Second, and less political, is the threat of asteroid impact. None have been recorded since 1908 in Siberia, but on February 15, 2013 a space rock of the same size – 140 feet across – passed within 17,000 miles of Earth. A hit would have destroyed New York or Shanghai. The impact of a 3,000 foot wide asteroid could well kill off the human race.

We must identify and plot asteroids heading our way years or decades ahead. We can intercept and deflect them with (as yet untested) “laser bees” or “gravity tractors”. But nations with space programs aren’t much interested in dealing with what they tell themselves is a low-frequency threat. Our President is promising a manned base on the moon and even more absurdly, a manned mission to Mars. Enough already! We should be leading a worldwide effort to protect our planet from destruction.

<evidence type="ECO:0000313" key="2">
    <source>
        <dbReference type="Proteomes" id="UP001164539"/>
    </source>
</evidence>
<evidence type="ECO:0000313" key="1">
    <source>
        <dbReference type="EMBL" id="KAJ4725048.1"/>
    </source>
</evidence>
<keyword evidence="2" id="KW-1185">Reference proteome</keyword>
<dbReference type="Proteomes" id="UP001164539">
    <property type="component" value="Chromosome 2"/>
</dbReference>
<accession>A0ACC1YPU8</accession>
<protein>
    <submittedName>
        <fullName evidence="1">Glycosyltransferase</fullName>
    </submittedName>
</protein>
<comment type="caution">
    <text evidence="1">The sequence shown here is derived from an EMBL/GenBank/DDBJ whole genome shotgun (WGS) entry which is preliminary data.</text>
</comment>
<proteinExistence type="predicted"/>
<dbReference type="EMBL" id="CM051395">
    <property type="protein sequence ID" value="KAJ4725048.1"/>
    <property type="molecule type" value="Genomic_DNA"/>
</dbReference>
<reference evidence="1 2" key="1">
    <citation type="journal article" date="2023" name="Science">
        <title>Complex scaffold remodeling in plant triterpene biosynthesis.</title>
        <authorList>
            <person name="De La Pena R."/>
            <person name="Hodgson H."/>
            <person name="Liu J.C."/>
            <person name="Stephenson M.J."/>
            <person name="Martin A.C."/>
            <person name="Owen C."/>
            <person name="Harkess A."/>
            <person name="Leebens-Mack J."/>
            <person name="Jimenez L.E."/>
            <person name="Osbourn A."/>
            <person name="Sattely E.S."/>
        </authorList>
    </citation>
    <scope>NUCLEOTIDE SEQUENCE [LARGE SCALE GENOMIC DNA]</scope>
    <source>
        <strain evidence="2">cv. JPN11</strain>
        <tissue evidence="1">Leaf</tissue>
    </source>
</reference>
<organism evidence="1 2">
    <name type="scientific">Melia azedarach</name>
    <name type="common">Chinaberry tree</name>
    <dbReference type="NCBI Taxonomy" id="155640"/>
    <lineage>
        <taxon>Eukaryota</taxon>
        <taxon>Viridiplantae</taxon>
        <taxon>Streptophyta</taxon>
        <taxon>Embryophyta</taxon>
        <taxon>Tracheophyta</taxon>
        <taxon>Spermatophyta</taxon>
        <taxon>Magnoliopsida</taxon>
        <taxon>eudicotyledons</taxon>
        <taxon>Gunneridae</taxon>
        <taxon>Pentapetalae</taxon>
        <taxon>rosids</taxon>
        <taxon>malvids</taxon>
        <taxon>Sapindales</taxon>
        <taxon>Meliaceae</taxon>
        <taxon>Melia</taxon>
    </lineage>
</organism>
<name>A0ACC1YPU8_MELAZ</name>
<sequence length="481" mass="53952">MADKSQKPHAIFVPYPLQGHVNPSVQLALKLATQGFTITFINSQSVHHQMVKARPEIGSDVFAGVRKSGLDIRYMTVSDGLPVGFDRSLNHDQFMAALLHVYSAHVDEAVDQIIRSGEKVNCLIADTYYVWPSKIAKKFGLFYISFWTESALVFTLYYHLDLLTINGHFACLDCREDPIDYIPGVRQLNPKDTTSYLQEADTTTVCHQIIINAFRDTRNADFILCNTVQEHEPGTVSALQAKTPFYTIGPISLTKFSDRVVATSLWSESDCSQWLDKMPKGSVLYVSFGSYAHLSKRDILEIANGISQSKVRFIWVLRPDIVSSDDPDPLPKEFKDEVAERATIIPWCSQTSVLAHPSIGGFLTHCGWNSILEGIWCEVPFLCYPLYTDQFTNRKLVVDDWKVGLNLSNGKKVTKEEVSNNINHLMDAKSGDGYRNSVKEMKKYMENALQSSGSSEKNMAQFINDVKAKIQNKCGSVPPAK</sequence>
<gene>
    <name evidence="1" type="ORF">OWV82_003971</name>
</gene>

Third is the threat of an Electromagnetic Pulse (EMP) event – or attack. A solar superstorm called the Carrington Event blew out telegraph lines in 1859. A small one left Quebec without power for nine hours in 1989. In July 2012 a huge solar storm crossed earth’s orbit, fortunately while our planet was on the other side of the sun.

A rogue nation like North Korea could explode a nuclear device three hundred miles above the US. The blast effect would be minimal and the fallout manageable, but the EMP would cripple or destroy every unshielded electronic system in its target cone. Experts debate how long it would take to recover – weeks or years.

The fix is twofold: destroy rogue missiles, and harden power and communication systems. Peter Pry, executive director of the Congressionally-created EMP Commission, reports that the Senate has three times refused to advance EMP threat reduction bills passed with bipartisan or unanimous support in the House.